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Transcutaneous Vagus Nerve Stimulation Modulates Tinnitus-Related Beta- and Gamma-Band Activity

Hyvärinen, Petteri1,2; Yrttiaho, Santeri3,4; Lehtimäki, Jarmo5; Ilmoniemi, Risto J.2; Mäkitie, Antti1; Ylikoski, Jukka5; Mäkelä, Jyrki P.4; Aarnisalo, Antti A.1

doi: 10.1097/AUD.0000000000000123
Research Articles

Objectives: The ability of a treatment method to interfere with tinnitus-related neural activity patterns, such as cortical gamma rhythms, has been suggested to indicate its potential in relieving tinnitus. Therapeutic modulation of gamma-band oscillations with vagus nerve stimulation has been recently reported in epileptic patients. The aim of this study was to investigate the effects of transcutaneous vagus nerve stimulation (tVNS) on neural oscillatory patterns.

Design: We calculated the power spectral density and synchrony of magnetoencephalography recordings during auditory stimulation in seven tinnitus patients and eight normal-hearing control subjects. Comparisons between subject groups were performed to reveal electrophysiological markers of tinnitus. tVNS-specific effects within each group were studied by comparing recording blocks with and without tVNS. We also investigated the correlation of each measure with individual ratings of tinnitus distress, as measured by the tinnitus handicap inventory questionnaire.

Results: Tinnitus patients differed from controls in the baseline condition (no tVNS applied), measured by both cortical oscillatory power and synchronization, particularly at beta and gamma frequencies. Importantly, we found tVNS-induced changes in synchrony, correlating strongly with tinnitus handicap inventory scores, at whole-head beta-band (r = −0.857, p = 0.007), whole-head gamma-band (r = −0.952, p = 0.0003), and frontal gamma-band (r = −0.952, p = 0.0003).

Conclusions: We conclude that tVNS was successful in modulating tinnitus-related beta- and gamma-band activity and thus could have potential as a treatment method for tinnitus.

The authors studied brain activity patterns of tinnitus patients and controls with MEG and found differences in baseline oscillatory power spectral density and synchrony between the two groups. Transcutaneous Vagus Nerve Stimulation (tVNS) further induced changes in beta- and gamma-band synchrony, which correlated with individual rankings of tinnitus distress, as measured by Tinnitus Handicap Inventory scores. tVNS successfully modulated tinnitus-related activity and could thus have potential as a treatment method for tinnitus.Supplemental Digital Content is available in the text.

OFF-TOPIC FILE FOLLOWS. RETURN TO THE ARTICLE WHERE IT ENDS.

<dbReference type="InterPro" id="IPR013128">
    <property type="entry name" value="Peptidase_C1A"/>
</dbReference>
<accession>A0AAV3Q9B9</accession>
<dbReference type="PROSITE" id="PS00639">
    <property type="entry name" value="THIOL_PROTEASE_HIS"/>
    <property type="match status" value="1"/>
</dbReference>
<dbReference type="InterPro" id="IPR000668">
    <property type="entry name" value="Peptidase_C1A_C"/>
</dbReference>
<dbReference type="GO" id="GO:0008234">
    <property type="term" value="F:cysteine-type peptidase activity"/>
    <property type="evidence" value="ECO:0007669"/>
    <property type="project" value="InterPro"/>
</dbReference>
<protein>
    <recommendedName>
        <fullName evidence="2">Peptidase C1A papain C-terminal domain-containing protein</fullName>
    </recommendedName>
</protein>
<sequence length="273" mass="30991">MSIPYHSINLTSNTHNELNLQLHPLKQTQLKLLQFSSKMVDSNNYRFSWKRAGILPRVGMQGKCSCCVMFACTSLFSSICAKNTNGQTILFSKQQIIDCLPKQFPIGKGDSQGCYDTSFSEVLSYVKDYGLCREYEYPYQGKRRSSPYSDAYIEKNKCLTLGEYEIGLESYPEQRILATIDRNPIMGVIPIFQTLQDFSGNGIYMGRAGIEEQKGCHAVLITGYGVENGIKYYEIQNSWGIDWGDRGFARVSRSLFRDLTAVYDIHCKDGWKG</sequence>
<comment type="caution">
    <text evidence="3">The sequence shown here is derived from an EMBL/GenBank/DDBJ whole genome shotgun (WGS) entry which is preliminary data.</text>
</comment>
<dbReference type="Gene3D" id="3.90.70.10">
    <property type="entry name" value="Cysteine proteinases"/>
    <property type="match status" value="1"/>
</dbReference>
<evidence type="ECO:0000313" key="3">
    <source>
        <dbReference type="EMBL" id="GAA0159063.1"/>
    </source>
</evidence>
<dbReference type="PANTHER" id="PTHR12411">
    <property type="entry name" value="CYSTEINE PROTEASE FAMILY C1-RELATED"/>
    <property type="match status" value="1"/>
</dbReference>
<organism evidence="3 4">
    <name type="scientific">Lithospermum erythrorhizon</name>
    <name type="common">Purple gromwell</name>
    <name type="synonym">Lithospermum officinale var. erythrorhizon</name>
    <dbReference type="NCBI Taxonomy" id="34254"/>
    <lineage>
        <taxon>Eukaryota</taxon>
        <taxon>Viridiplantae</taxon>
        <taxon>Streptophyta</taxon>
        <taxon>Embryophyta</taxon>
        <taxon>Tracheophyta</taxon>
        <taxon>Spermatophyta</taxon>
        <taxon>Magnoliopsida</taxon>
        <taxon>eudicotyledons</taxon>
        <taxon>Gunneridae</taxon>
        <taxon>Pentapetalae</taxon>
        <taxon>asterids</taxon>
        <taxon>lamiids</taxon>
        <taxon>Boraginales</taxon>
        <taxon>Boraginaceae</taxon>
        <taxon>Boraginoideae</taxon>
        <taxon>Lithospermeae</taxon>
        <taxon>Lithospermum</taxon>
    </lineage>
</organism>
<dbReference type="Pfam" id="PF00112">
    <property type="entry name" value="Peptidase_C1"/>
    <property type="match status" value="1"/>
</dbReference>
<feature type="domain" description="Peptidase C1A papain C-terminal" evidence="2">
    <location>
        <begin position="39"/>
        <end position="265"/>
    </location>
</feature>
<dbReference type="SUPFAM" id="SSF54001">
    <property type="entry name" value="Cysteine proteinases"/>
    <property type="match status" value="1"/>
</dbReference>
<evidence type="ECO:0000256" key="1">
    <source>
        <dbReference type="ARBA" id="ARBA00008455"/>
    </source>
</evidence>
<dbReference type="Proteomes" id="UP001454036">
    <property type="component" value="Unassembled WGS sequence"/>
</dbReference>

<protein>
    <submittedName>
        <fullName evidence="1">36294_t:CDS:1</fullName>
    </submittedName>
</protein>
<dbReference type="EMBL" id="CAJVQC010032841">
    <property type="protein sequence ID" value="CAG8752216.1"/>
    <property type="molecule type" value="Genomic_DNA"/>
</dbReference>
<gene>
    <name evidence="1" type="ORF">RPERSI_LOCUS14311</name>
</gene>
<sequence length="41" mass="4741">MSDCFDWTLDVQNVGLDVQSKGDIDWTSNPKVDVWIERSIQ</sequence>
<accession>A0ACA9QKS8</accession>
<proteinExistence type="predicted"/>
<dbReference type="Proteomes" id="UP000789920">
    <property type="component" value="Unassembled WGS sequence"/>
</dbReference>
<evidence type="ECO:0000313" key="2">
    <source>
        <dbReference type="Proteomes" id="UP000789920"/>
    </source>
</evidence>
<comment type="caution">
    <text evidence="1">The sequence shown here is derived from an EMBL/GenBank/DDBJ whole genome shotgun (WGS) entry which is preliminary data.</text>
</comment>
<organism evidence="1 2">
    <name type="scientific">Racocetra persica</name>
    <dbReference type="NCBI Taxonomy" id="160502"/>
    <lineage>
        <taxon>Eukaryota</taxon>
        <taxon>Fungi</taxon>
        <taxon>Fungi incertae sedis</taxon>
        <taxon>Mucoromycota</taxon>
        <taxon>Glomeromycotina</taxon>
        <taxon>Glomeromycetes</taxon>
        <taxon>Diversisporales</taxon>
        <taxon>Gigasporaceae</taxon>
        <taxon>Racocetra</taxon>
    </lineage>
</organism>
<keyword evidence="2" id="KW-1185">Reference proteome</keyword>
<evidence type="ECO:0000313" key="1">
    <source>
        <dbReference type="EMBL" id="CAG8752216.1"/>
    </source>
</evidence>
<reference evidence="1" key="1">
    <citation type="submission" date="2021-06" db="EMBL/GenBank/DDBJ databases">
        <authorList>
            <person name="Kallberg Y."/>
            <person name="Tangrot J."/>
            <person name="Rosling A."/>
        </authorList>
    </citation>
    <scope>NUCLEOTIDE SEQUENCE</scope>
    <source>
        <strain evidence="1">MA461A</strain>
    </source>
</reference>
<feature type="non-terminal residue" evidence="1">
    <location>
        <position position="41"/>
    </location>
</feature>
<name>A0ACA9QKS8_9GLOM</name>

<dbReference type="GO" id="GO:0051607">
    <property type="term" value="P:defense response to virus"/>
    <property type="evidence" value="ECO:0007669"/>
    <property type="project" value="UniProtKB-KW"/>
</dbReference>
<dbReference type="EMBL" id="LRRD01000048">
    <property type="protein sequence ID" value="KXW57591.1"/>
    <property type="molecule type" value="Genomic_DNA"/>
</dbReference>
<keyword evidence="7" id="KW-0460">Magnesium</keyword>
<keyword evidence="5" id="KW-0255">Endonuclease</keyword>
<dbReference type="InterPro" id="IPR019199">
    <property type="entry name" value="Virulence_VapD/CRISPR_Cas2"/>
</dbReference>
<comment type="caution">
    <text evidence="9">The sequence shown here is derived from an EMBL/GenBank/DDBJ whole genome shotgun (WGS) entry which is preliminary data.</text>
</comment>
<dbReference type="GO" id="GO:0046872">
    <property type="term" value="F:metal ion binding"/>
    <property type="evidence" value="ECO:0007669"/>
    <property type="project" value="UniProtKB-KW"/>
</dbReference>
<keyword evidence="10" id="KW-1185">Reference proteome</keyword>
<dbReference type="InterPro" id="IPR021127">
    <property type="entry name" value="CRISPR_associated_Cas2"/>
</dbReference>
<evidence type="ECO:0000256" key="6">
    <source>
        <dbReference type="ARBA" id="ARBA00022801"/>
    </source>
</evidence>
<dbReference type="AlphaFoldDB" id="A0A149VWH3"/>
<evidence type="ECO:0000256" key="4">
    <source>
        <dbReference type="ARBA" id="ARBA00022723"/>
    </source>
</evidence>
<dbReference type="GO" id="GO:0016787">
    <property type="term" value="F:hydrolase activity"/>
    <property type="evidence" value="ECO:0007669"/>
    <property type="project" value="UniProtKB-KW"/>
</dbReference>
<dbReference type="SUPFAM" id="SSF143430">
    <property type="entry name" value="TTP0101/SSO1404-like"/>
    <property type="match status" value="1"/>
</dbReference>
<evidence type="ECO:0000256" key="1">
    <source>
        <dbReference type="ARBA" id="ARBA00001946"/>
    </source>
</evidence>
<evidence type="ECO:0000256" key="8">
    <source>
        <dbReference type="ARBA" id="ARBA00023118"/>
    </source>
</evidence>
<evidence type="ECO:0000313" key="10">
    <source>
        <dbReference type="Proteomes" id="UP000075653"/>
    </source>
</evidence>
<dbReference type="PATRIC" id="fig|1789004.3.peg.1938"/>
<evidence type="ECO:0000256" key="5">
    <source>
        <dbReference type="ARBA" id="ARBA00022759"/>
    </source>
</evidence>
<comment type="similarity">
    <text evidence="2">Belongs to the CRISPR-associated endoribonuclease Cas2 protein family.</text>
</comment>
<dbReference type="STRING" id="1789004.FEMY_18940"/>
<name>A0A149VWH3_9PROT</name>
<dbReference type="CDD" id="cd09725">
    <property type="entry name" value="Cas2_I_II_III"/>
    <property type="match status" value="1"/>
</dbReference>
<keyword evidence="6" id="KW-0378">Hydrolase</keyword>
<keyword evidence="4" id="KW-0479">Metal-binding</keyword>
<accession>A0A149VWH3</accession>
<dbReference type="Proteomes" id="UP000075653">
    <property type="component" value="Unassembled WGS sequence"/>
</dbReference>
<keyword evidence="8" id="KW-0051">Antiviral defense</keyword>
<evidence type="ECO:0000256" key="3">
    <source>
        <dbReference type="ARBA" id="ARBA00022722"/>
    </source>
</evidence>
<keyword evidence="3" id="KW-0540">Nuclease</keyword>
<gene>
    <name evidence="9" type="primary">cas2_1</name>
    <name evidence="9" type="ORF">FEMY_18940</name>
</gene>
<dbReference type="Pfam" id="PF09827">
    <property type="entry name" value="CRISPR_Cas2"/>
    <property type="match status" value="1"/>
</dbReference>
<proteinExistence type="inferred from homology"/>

1Department of Otorhinolaryngology–Head and Neck Surgery, Helsinki University Central Hospital and University of Helsinki, Helsinki, Finland; 2Department of Biomedical Engineering and Computational Science, Aalto University School of Science, Espoo, Finland; 3School of Medicine, University of Tampere, Tampere, Finland; 4BioMag Laboratory, HUS Medical Imaging Center, Helsinki University Central Hospital, Helsinki, Finland; and 5Helsinki Ear Institute, Helsinki, Finland.

Supplemental digital content is available for this article. Direct URL citations appear in the printed text and are provided in the HTML and text of this article on the journal’s Web site (

The work of P.H. was supported by grants from the Paulo Foundation and the Research Foundation of Helsinki University of Technology.

The authors declare no other conflicts of interest.

Received March 10, 2014; accepted September 29, 2014.

Address for correspondence: Petteri Hyvärinen, P.O. Box 220, FI-00029 HUS, Helsinki, Finland. E-mail:

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